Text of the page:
33 episodes

Outline of mammalian functional neuroanatomy, aided by studies of comparative neuroanatomy and evolution, and of brain development. Topics include early steps to a central nervous system, basic patterns of brain and spinal cord connections, regional development and differentiation, regeneration, motor and sensory pathways and structures, systems underlying motivations, innate action patterns, formation of habits, and various cognitive functions. Lab techniques reviewed. Optional brain dissections.

Brain Structure and Its Origins (2009) MIT

    • Health & Fitness
    • 3.1, 31 Ratings

Outline of mammalian functional neuroanatomy, aided by studies of comparative neuroanatomy and evolution, and of brain development. Topics include early steps to a central nervous system, basic patterns of brain and spinal cord connections, regional development and differentiation, regeneration, motor and sensory pathways and structures, systems underlying motivations, innate action patterns, formation of habits, and various cognitive functions. Lab techniques reviewed. Optional brain dissections.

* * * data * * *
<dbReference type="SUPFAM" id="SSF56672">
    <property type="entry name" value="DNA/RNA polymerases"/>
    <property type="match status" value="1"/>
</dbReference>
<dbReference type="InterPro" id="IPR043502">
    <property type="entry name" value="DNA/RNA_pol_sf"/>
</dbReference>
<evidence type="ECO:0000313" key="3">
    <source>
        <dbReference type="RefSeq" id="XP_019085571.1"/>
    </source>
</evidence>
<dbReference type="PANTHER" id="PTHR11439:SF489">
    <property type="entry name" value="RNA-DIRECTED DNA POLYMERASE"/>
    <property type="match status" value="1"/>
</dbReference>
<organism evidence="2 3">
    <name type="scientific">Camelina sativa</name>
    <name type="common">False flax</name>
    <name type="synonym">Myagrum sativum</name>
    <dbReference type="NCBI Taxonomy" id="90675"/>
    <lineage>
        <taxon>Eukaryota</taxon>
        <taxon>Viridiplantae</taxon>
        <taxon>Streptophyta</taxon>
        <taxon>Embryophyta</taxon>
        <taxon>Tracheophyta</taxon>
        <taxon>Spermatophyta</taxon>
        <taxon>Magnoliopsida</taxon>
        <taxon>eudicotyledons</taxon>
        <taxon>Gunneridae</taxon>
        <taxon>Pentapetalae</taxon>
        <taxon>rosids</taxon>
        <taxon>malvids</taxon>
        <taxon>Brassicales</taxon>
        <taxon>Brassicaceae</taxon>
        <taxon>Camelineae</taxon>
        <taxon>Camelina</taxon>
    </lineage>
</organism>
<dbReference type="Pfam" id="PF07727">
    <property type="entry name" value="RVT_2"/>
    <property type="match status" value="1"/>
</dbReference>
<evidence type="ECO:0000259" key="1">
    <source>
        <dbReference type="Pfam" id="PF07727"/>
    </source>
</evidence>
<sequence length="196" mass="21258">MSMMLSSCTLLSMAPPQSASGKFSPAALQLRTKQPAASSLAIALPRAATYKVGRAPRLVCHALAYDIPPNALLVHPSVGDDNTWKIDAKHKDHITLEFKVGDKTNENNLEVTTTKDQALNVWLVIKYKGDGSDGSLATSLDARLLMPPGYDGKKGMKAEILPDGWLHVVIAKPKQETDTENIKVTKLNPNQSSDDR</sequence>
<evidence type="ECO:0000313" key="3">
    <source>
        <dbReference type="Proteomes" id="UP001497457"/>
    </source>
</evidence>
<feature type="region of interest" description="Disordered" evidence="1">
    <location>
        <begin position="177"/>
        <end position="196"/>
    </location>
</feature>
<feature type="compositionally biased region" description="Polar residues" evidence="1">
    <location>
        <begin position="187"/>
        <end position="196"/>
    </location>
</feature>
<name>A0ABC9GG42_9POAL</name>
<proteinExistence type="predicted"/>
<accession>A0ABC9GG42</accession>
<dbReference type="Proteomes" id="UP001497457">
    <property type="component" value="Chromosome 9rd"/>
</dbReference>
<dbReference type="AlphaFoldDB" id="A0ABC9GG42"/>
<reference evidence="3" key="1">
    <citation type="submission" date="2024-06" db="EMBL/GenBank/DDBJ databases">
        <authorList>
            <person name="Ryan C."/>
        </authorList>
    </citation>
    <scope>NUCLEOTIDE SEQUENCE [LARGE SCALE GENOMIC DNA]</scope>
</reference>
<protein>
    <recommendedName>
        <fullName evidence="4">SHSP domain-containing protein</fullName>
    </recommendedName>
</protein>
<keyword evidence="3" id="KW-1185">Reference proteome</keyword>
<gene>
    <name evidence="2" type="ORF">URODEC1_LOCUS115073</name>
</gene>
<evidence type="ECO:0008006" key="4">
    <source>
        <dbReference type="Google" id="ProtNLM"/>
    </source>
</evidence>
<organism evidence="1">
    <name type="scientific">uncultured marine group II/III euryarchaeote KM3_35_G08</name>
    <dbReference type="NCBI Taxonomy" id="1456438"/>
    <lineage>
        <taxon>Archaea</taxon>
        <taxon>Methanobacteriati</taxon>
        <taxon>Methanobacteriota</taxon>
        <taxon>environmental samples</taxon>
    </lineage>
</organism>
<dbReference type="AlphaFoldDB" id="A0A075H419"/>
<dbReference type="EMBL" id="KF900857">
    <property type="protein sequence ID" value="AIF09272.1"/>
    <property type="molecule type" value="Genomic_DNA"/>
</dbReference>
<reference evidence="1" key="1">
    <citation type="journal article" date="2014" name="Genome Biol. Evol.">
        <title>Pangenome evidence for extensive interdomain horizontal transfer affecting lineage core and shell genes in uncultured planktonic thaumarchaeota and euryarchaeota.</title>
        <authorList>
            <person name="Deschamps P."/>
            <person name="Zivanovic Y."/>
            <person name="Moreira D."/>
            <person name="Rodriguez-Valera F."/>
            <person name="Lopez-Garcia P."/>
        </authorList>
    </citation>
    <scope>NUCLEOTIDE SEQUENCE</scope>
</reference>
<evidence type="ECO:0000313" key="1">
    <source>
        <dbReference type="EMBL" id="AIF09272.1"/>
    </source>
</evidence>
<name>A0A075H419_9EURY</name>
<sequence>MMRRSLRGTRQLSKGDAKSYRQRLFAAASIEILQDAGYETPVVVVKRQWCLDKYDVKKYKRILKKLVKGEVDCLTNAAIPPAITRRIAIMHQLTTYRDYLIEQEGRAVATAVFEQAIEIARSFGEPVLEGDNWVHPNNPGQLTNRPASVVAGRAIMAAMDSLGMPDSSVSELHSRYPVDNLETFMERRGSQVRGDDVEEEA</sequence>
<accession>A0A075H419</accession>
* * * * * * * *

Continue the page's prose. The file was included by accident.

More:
Customer Reviews

3.1 out of 5
31 Ratings

31 Ratings

eleda79 ,

Bad recording

Good speaker but horrible recording. There was too much background noise.

bobbitworm ,

Not an evolutionary biologist

This class may be an interesting one for comparative neurobiology, but there is simply too much adaptationist story telling. To the trained ear, Gerald Schneider is clearly not an evolutionary biologist. There are a lot of good data in here to mine and synthesize in a better way, but there is no phylogenetic context and nothing here fundamentally unifies the information in a cogent and synthetic framework. The class has so much potential, but the lack of Schneider's evolutionary training -- despite the course title -- leaves a lot to be desired.

Michael S. Lemmen ,

One of the Best; Albeit incomplete

Professor Schneider gives an interesting lecture full of information from current studies as well as his own research. The class is not for everybody though. Unless you have some background in Anatomy it can be frustrating to listen to the lecture since there is no video and the textbook is not published anywhere. There are lecture notes and some slides but they only go as far as lecture 15. So, If you have listened to 15 lectures without supplimental materials you should probably be at MIT anyway.

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